From Publishers Weekly
Towards the end of Specktor's debut novel, the protagonist declares that "it is almost impossible to speak, act or be without quotation." That may be the philosophy by which Specktor himself wrote this 1980s coming-of-age novel, a liberally clichéd tale of college, complete with all the usual references to music, drugs, first love and self-discovery. Further complicating the story's problems is the difficult-to-like protagonist, a jaded child of L.A. transplanted to the Midwest. What makes the book bearable is Specktor's clear love for music, those passages enthusing over a band or a series of chords are the work's most exciting. Despite the oftentimes beautiful prose, Specktor's characters read flat, dramatic tension is almost nonexistent, and the whole overwrought enterprise leaves one feeling strung out and dissatisfied.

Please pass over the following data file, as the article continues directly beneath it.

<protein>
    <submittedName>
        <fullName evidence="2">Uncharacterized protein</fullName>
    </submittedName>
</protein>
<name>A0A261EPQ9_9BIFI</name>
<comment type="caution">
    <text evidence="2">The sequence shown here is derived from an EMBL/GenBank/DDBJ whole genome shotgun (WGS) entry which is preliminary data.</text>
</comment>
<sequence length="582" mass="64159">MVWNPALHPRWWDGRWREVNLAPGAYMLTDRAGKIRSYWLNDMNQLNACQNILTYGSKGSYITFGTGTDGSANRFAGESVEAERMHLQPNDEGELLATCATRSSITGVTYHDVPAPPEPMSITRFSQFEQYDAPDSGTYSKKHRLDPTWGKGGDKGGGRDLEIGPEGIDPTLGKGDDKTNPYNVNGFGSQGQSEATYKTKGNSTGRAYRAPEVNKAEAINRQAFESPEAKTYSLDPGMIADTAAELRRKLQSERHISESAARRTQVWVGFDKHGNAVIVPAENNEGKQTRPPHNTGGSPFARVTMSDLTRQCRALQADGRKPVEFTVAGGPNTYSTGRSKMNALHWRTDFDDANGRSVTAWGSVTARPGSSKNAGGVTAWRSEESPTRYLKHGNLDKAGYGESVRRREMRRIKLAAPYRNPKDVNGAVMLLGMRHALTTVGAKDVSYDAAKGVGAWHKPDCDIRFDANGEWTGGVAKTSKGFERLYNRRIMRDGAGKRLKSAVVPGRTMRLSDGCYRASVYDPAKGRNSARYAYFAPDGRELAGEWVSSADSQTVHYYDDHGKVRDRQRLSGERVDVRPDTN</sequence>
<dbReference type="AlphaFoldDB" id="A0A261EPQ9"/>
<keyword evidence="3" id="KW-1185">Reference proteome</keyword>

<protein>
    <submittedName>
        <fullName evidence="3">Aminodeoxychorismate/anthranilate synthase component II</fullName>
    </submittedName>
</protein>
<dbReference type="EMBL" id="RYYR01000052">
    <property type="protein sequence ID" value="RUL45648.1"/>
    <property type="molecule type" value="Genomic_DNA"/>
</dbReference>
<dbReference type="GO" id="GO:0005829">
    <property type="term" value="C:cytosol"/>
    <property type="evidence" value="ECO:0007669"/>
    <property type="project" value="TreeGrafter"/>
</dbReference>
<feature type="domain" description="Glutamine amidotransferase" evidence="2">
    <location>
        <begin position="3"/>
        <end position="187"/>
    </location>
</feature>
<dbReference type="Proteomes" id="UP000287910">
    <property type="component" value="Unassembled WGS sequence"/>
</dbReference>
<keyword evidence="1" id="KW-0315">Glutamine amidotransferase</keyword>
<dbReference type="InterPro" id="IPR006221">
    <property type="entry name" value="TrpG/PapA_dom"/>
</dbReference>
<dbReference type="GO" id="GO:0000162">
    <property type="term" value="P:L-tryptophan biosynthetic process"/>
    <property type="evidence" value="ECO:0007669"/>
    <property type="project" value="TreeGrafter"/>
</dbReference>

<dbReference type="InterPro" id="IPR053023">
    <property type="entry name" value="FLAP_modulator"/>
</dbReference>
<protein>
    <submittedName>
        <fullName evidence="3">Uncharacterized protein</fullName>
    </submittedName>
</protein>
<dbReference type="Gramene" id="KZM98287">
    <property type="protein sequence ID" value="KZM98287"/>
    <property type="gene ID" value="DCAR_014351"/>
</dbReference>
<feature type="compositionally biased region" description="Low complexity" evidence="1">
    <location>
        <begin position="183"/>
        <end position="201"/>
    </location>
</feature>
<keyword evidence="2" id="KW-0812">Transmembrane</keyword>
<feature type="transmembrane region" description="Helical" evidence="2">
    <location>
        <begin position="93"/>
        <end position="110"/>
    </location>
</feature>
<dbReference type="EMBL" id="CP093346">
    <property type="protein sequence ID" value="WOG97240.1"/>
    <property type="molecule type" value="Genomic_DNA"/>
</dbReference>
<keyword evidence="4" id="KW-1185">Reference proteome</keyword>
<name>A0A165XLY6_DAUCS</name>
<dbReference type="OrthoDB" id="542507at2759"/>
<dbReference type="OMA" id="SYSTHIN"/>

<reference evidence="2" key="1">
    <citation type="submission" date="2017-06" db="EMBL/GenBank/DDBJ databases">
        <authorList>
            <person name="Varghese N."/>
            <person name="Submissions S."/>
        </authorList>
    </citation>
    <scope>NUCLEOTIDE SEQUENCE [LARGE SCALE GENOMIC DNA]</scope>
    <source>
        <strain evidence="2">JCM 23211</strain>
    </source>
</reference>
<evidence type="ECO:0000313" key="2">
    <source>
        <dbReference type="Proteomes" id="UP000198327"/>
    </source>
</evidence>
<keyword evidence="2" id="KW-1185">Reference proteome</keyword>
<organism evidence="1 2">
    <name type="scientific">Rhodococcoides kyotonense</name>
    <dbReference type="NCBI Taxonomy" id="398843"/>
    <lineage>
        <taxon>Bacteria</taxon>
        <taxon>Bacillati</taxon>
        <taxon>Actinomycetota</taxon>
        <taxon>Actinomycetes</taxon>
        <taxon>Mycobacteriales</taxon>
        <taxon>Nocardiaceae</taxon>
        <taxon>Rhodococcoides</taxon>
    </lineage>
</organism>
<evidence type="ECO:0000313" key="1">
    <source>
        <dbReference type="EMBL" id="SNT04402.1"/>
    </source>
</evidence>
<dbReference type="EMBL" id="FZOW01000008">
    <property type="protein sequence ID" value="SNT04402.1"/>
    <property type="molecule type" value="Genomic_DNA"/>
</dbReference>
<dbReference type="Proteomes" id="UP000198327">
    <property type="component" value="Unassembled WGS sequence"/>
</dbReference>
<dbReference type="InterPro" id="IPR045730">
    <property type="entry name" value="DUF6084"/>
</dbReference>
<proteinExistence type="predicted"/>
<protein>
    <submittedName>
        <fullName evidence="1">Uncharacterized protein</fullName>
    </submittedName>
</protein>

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About the Author
will receive his MFA from Warren Wilson College in July 2009. He has been a MacDowell Colony Fellow, and his work has appeared in various anthologies. His screen adaptation of Shirley Hazzard's The Transit of Venus
was recently optioned by Warner Independent. He lives in Los Angeles. This is his first novel.